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Michigan
Splint

This is a hard acrylic device which sits over the upper teeth.

It is used in cases where people’s bites are causing damage to their teeth, or to help protect heavily restored or newly restored teeth and/or dental implants.It fits snugly over the teeth but is very comfortable to wear.The process of making one of these splints takes a minimum of three appointments:

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1. A small acryliclucia jig is constructed directly in the patient’s mouth to deprogram the muscles which move the jaw, this allows the jaw to relax into a more ‘retruded’ relationship. This is the relationship in which a Michigan splint should ideally be constructed.

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2. Accurate impressions and the relationship of the upper and lower jaws are recorded when in the relaxed retruded position. The location of the upper teeth in relation to the jaw joints is also recorded.

These records are then sent to the technician who makes models from the impressions and carefully sets up the teeth on an articulator, whichmimics the movements of the jaw.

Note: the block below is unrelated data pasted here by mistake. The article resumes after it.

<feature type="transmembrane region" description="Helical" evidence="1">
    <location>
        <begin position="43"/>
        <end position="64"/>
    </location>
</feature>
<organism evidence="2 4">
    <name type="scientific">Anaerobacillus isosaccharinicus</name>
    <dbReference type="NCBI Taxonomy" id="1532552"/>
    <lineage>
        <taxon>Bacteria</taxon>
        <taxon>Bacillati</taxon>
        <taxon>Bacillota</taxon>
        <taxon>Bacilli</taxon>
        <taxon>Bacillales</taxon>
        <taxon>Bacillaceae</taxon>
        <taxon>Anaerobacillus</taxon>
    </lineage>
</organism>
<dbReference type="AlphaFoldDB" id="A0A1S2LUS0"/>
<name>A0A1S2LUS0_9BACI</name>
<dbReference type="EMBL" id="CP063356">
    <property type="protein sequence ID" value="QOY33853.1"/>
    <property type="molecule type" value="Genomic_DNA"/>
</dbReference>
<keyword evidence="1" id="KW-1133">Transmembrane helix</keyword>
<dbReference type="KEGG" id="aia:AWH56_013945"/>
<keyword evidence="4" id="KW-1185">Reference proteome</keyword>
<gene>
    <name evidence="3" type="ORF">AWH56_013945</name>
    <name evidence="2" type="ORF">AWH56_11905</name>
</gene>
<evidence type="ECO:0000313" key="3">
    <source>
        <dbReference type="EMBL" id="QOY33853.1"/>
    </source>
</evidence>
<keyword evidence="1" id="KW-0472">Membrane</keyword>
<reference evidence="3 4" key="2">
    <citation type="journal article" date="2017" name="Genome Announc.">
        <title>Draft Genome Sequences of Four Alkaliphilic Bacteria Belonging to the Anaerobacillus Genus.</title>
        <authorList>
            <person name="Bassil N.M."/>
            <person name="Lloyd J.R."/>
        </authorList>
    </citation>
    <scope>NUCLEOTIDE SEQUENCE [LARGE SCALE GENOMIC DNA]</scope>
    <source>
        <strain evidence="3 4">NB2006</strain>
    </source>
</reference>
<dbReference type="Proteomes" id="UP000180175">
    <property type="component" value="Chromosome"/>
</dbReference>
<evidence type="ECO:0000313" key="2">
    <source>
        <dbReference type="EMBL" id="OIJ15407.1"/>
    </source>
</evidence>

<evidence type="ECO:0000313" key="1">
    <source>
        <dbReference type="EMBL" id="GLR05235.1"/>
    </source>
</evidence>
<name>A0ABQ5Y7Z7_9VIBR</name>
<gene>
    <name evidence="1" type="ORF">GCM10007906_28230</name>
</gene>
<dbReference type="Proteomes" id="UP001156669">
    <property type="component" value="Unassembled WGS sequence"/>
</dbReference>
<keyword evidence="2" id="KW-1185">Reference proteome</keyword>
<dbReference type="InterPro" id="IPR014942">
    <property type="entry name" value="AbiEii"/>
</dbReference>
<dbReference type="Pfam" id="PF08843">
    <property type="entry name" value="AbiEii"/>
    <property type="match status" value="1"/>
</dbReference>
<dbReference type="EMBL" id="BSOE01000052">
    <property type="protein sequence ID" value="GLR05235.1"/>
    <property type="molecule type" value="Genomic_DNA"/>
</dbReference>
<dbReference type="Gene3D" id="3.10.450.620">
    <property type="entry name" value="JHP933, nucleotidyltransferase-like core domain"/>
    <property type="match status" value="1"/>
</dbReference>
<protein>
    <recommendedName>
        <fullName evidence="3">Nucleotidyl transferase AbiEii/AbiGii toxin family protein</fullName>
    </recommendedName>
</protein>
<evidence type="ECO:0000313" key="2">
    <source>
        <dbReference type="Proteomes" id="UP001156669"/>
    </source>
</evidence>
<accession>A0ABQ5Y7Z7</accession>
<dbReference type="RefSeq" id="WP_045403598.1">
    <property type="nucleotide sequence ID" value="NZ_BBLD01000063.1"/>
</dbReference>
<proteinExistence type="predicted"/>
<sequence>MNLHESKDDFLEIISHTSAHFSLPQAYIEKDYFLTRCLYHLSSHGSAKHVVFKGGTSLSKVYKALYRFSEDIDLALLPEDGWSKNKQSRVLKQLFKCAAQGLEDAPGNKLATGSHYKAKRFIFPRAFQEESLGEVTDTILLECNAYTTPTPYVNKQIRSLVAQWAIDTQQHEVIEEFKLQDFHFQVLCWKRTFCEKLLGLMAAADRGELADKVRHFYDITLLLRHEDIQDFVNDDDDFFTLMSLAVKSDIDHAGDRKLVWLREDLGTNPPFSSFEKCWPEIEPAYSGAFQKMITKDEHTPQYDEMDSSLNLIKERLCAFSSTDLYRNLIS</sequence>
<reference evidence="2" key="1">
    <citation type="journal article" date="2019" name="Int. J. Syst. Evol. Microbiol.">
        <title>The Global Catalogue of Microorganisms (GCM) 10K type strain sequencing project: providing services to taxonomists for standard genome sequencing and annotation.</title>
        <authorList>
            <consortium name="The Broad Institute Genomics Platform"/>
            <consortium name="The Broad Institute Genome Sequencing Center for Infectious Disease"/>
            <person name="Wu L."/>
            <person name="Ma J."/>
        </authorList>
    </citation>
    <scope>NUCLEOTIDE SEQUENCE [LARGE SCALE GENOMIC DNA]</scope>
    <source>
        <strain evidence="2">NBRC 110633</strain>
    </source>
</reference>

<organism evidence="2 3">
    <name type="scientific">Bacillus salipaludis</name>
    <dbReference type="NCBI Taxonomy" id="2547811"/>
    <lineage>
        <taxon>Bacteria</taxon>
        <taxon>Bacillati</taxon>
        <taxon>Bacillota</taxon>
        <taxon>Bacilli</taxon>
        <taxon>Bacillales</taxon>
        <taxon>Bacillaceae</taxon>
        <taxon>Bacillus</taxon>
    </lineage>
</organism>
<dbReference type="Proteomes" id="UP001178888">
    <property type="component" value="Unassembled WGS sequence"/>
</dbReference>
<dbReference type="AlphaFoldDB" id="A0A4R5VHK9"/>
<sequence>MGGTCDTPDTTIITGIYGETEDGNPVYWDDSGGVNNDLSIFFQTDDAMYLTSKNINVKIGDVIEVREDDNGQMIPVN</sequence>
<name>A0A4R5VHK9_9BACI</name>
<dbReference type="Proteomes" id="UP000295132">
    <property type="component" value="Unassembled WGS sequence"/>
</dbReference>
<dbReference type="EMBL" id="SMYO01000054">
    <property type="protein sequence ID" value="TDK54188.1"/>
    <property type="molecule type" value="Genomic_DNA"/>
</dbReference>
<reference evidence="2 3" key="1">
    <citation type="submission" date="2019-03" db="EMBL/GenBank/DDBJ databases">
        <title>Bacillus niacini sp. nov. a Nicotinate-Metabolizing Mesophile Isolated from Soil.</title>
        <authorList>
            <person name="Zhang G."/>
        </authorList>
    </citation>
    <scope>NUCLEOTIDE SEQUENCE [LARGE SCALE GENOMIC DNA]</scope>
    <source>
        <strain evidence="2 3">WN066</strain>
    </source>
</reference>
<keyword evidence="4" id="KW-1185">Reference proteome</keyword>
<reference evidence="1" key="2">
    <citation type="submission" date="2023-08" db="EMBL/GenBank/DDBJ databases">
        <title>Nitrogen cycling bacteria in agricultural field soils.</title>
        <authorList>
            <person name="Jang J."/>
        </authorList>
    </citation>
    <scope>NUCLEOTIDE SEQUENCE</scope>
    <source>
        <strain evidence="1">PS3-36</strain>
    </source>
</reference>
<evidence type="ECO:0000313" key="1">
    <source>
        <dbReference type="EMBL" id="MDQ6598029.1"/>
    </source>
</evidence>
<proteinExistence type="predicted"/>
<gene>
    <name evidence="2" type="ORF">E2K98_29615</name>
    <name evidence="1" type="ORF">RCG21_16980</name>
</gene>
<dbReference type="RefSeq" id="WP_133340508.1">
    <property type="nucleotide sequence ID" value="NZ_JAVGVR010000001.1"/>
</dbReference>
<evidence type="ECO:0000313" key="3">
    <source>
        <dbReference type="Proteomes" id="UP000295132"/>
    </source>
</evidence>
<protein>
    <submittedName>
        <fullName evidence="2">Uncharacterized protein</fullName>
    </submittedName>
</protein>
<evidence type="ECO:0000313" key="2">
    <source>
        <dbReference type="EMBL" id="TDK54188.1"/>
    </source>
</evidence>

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Wax is laid down over the upper teeth and sculpted to set up the principles of an ‘ideal occlusion’.

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Once this has been done, the wax is replaced for acrylic and the splint is polished and finished.

3. The splint is fitted onto the upper teeth and fine adjustments are made as necessary.

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4. Sometimes it is necessary to review how people are biting on their splints as some patients’ jaws will not readily relax into the retruded relationship. In such instances it may be necessary to wear a splint for at least 3 months before the jaw relaxes more.

Michigan splints are usually worn at night time if nocturnal grinding or clenching is suspected. Some patients will benefit from wearing their splint at other times, for example if they spend lots of time on the road and grip or grind their teeth when driving.

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